A real highlight of the first act, for me, was the orchestra’s performance of the overture from Candide. I read the original book by Voltaire (in the original old French) as part of my French A Level and, as is the case when you’re studying a work of literature, hated it. But since then I’ve grown to appreciate it. I knew of the Bernstein operetta but had never seen or heard it performed, so it was a real treat to have it performed live. It’s immediately intriguing, and I’m already calling for a West End revival.

I have to say I’m not really convinced by what I heard of She Loves Me. Scarlett Strallen performed ‘Vanilla Ice Cream’ with conviction, but out of context it seemed a bit ridiculous. And if the rest of the show is as, shall we say, ‘interesting’ as this song suggests I am a bit bewildered as to how it won Best Musical Revival – particularly against Brecht’s The Threepenny Opera, which really is brilliant.

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Clive Rowe
Photo credit: Mark Allan/BBC

Michael Ball’s first performance of the night was a duet with Scarlet Strallen of ‘All I Ask Of You’ from Phantom of the Opera, followed shortly by ‘Quiet’ from Tim Minchin’s Matilda – still the record-holder for the most Oliviers won by a musical (seven in 2012). A great juxtaposition of a long-running classic with a modern classic.

Excitingly, the first act closed with a performance from a show I’ve very recently fallen in love with: Clive Rowe’s rendition of ‘Sit Down, You’re Rockin’ The Boat‘ from Guys and Dolls. The National Theatre’s 1996 revival earned Rowe the award for Best Performance in a Supporting Role in a Musical – very well-deserved, if the rest of his performance was as good as this number suggests. Absolutely my highlight of the act.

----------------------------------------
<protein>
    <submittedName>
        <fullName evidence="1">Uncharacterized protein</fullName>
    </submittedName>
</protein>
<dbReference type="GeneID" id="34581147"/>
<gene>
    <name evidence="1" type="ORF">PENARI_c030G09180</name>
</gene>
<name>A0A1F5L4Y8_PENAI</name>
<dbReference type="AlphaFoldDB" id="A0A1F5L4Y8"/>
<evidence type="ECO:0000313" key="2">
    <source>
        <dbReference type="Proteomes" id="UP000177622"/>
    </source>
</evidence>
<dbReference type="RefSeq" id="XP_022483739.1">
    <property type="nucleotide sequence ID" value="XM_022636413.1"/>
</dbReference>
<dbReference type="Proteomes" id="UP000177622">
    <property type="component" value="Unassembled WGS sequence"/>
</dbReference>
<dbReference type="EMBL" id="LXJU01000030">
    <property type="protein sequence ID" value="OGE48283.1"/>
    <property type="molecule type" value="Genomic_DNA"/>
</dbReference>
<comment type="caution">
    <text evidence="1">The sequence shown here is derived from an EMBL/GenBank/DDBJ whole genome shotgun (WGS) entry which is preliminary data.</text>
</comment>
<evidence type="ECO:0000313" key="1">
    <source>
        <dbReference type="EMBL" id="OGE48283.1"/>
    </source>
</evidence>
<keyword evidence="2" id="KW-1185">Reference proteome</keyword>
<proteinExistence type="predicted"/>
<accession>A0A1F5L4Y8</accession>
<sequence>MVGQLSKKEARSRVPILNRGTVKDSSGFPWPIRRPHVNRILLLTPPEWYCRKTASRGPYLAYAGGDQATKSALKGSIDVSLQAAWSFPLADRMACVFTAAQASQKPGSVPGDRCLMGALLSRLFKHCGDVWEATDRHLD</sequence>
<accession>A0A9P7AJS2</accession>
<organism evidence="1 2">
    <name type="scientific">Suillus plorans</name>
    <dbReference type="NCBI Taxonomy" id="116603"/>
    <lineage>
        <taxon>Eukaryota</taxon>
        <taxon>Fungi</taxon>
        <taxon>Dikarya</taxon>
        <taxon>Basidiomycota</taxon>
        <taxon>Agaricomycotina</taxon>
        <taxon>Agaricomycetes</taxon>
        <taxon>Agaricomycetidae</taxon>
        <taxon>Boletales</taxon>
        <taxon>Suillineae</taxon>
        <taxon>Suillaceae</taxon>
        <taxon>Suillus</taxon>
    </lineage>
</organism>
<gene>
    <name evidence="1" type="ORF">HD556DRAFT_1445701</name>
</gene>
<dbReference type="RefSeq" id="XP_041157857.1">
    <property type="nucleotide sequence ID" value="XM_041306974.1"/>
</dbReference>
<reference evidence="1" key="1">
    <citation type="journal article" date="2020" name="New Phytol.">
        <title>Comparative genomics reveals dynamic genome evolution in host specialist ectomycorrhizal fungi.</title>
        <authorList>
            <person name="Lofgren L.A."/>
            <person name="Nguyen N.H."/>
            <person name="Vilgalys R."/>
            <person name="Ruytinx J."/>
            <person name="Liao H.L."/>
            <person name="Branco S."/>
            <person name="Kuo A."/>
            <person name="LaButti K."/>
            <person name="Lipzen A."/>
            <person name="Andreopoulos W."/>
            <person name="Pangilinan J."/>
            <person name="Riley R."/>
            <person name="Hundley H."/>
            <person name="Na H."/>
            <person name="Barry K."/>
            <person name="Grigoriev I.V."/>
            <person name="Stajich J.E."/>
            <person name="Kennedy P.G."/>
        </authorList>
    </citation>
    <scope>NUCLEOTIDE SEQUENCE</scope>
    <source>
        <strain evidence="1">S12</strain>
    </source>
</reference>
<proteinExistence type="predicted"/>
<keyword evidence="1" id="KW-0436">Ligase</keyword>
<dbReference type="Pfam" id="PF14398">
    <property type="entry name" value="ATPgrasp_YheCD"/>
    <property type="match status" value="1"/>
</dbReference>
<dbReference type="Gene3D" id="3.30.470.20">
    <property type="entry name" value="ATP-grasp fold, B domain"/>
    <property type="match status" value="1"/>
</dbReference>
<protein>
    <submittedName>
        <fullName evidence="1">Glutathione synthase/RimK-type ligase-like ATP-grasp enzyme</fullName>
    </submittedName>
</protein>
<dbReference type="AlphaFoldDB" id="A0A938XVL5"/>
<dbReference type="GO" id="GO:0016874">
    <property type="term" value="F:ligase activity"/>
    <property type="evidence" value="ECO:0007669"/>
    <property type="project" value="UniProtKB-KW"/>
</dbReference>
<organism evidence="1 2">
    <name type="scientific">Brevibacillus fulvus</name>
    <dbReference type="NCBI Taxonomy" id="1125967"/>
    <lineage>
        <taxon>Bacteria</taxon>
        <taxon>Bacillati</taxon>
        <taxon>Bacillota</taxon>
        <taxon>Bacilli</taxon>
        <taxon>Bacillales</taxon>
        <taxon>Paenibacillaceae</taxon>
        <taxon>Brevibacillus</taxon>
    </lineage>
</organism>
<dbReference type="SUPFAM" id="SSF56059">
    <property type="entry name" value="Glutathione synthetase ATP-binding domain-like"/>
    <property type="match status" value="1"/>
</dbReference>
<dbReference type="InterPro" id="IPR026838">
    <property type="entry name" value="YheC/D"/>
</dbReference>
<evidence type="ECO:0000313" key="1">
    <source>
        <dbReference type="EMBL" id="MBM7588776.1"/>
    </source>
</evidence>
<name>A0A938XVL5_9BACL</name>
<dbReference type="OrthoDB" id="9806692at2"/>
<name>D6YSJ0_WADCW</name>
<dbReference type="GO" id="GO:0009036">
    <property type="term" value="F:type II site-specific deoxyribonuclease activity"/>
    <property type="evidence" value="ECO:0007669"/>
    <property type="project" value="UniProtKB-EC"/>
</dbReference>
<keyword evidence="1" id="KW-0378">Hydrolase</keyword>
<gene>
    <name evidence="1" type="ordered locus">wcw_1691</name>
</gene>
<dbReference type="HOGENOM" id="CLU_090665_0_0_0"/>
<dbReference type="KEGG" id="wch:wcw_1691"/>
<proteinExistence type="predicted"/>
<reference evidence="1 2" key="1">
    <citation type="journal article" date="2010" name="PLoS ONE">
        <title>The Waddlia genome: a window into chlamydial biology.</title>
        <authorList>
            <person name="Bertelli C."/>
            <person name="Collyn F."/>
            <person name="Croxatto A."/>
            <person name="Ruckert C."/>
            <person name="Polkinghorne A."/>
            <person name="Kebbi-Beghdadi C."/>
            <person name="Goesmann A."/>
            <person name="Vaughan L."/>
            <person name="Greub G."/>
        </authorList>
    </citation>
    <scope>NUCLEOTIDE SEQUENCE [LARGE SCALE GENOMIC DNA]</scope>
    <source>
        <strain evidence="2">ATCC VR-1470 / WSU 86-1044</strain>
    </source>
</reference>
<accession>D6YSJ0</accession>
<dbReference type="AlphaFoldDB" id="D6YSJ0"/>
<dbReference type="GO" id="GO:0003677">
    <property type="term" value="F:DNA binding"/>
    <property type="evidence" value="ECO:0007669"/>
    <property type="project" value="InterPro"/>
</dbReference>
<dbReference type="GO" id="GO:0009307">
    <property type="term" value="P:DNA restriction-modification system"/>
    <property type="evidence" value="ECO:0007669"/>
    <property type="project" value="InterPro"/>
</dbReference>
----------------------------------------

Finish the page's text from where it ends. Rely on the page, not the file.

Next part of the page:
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John Dagleish
Photo credit: Mark Allan/BBC

The second act opened with the main reason I was there. John Dagleish performing ‘Waterloo Sunset’ backed by the orchestra. John won the Olivier for Best Actor in a Musical last year, alongside his onstage brother George Maguire (Best Actor in a Supporting Role in a Musical). We were a bit disappointed that none of the other cast members had been invited, particularly George, as the show had won four Oliviers – the most of all shows in 2015. However, given the calibre & history of some of the other shows that were being represented at the concert, it was actually quite remarkable that Sunny Afternoon was invited at all! John really did the show proud and looked like he was really thrilled about being there.